Sunday, April 28, 2019

In Boston, stepping up for life

Finishing first lap, Chestnut Hill Reservoir
My sister drove me to so many doctor visits and hospital trips that I lost count, so it was a great counterpoint for her to drive me to something super fun and celebratory: The Steps for Life 5K to benefit The Gift of Life, the organization that got me my bone marrow donor.

I drove to Newton last night after playing two hours of tennis. I'm still a little under the weather – this cough/cold that's going around is a long one – but I wanted to do it. I haven't been running very much but thought I could do 3.1 miles, and I wanted to do my small part in raising some money and showing up to honor The Gift of Life.

This morning around 8:30 or so, we went over to the Chestnut Hill Reservoir, where I got my number, shirt, and an orange ribbon reading "Recipient."

Over at the Dana-Farber booth (they were a sponsor), it was exciting to meet two women who work in the department that finds matches for patients. I said hello to Dr. Corey Cutler, Dana-Farber's director of stem cell transplantation, and a speaker at the event. I told someone else the story of how Denise ended up donating for me after getting swabbed at to a donor drive for the late, great jazz saxophonist Michael Brecker, who, sadly, could not find a match.

At an emotional ceremony on a makeshift stage, a recipient and donor met for the first time. Then donors and recipients, including me, went up to join them. I was afraid I might recreate my fall UP the stairs in the Paris Metro and trip going up to the stage but I hopped right on up.

I had been watching the forecast and expecting rain, but it was just cloudy and cold, with a little wind. We did group warm-ups to music – lunges and jumping jacks and waving our arms around, very festive  – and then the runners and walkers (and some dogs with their people) went up to the track so we could go twice around the reservoir.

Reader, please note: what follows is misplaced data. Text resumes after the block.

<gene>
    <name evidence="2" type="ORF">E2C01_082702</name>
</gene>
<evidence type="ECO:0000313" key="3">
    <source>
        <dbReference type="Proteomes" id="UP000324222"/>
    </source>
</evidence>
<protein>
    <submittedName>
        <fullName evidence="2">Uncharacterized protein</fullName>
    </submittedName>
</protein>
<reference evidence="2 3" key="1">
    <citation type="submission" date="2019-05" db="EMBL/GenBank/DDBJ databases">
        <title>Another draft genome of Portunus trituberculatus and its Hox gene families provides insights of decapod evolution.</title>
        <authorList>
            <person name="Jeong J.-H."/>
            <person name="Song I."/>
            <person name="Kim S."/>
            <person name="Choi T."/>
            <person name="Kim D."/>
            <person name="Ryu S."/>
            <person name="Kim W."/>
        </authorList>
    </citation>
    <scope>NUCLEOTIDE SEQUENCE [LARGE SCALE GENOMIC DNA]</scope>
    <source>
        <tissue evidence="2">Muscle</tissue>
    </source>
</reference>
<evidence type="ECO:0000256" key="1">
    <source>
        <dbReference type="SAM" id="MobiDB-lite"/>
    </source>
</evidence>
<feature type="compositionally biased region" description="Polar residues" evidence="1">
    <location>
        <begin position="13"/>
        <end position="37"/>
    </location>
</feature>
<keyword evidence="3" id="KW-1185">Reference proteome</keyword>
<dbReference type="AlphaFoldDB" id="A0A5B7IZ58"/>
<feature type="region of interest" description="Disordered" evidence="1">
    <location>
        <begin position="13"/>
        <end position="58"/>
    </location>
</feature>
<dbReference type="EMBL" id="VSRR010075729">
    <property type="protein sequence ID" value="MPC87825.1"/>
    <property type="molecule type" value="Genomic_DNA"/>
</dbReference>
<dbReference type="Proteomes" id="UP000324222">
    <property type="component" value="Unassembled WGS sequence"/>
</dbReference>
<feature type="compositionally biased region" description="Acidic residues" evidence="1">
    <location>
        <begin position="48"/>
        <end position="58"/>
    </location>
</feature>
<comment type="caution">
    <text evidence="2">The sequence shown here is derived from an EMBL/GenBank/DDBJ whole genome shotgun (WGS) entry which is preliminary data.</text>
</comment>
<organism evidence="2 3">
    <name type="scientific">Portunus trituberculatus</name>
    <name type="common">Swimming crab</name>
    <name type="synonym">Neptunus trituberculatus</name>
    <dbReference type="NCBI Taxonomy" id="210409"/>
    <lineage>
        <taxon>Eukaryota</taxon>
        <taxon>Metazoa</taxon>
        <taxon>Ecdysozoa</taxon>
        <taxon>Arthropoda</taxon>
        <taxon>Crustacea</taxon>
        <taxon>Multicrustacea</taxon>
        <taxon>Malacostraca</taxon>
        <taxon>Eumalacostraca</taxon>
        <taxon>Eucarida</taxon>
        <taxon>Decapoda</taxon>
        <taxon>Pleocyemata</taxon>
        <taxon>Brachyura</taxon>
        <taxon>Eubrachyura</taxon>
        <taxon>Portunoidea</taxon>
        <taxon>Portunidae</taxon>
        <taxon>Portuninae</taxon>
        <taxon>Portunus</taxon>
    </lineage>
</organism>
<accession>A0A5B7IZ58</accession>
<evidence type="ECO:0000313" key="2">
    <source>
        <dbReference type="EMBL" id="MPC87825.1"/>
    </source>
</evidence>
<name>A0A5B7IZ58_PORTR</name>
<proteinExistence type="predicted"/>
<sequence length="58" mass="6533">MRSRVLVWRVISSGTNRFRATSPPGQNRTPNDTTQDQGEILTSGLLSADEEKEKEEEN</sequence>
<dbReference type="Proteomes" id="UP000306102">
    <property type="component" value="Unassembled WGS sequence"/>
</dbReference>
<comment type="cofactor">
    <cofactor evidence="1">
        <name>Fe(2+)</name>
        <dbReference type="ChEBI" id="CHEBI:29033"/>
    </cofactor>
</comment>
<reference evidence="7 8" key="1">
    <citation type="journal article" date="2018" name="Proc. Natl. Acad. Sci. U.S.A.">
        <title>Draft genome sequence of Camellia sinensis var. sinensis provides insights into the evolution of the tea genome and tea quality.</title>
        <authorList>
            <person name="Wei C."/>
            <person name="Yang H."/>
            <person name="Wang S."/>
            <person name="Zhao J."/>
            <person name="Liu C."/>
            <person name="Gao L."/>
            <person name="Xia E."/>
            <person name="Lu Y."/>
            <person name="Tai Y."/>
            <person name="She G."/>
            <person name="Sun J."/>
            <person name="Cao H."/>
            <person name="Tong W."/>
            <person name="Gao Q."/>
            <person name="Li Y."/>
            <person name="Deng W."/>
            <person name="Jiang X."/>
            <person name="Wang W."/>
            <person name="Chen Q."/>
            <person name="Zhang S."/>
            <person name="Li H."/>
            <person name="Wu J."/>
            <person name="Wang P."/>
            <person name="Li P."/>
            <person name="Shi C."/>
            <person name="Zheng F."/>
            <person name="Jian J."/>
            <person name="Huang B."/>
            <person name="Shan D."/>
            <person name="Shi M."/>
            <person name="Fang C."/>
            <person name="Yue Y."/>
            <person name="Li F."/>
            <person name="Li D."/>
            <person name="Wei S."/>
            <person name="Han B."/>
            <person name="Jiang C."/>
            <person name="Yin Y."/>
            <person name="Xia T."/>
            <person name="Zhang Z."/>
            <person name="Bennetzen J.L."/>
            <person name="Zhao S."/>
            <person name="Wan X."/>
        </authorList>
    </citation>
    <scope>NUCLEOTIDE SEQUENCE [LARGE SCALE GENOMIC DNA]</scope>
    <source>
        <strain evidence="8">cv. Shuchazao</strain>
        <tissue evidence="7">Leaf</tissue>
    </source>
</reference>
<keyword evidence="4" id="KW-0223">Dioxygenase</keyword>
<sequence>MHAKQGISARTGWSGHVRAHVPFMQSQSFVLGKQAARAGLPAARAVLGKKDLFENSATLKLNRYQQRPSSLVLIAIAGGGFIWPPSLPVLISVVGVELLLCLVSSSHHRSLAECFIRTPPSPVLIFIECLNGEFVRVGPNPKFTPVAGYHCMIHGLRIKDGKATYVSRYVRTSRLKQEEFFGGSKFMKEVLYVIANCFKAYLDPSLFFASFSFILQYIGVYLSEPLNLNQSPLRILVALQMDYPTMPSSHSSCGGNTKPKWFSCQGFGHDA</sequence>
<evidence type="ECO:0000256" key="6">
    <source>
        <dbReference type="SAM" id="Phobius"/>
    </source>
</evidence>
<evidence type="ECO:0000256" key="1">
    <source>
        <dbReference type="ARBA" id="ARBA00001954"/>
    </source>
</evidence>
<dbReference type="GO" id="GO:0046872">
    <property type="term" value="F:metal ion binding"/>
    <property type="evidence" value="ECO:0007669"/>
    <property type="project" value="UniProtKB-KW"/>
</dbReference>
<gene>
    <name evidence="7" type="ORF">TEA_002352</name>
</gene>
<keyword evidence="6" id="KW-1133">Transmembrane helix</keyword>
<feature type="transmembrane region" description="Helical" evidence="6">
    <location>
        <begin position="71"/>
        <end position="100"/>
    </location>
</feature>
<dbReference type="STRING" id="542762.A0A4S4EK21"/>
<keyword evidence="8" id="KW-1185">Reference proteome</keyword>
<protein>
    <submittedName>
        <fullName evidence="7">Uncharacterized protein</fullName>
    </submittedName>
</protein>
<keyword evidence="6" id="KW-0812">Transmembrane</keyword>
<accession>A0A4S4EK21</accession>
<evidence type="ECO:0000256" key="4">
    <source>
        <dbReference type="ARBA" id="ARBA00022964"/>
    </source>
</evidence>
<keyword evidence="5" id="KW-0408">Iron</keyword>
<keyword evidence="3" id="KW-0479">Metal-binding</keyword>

I can't say I really trained for this event, but I figured that 3.1 miles would not be so bad. The first time around was pretty easy, but I was feeling it the second time around. I thought of walking for a couple of steps, but my mind, and my momentum, was attached to my slow jog. I'm kind of strict with myself. "You didn't walk when you had leukemia during a 10K, and you're not going to walk when you DON'T have leukemia and are going half that distance." Plus, the tiny bit of momentum kept me from walking; it was easier to keep doing my so-called run.

The finish line, around the bend, looked far away. I'm glad that Diane took my photo after my first time around. She also took one when I finished, but I deleted it from her phone. (The equivalent of how our mother used to rip up the photos of herself that she didn't like.) Note to self: Next time take off the transitional glasses that get so dark outside that I look like a Blues Brother.

I was kind of bent over and not looking so great when I finished. I motioned for Diane to come over so I could hold onto her shoulder while we walked away from the track so I could get some water and a very welcome bagel with cream cheese. That Diane sure has a good shoulder, literally and figuratively.

I felt like I needed to stretch out my back, so I found a little piece of grass and lay down. A Git of Life staffer came over and asked if I was OK. I said yes, just stretching. He asked if he could help me up, and, well, maybe you could guess that I said no thanks.

If I do another 5K, I think maybe I'll practice a little more. I miss the way I used to feel on those long runs, but the neuropathy in my feet makes them harder to do.

When I lamented my slower pace these days, Diane pointed out that I'm the only four-time stem cell recipient who played two hours of tennis, drove two hours to Boston and then ran three miles. As our father would say, "Good clear thinking."

4 comments:

Karen Newcombe said...

You rock Ronnie! Hi from everyone at Gift of Life!

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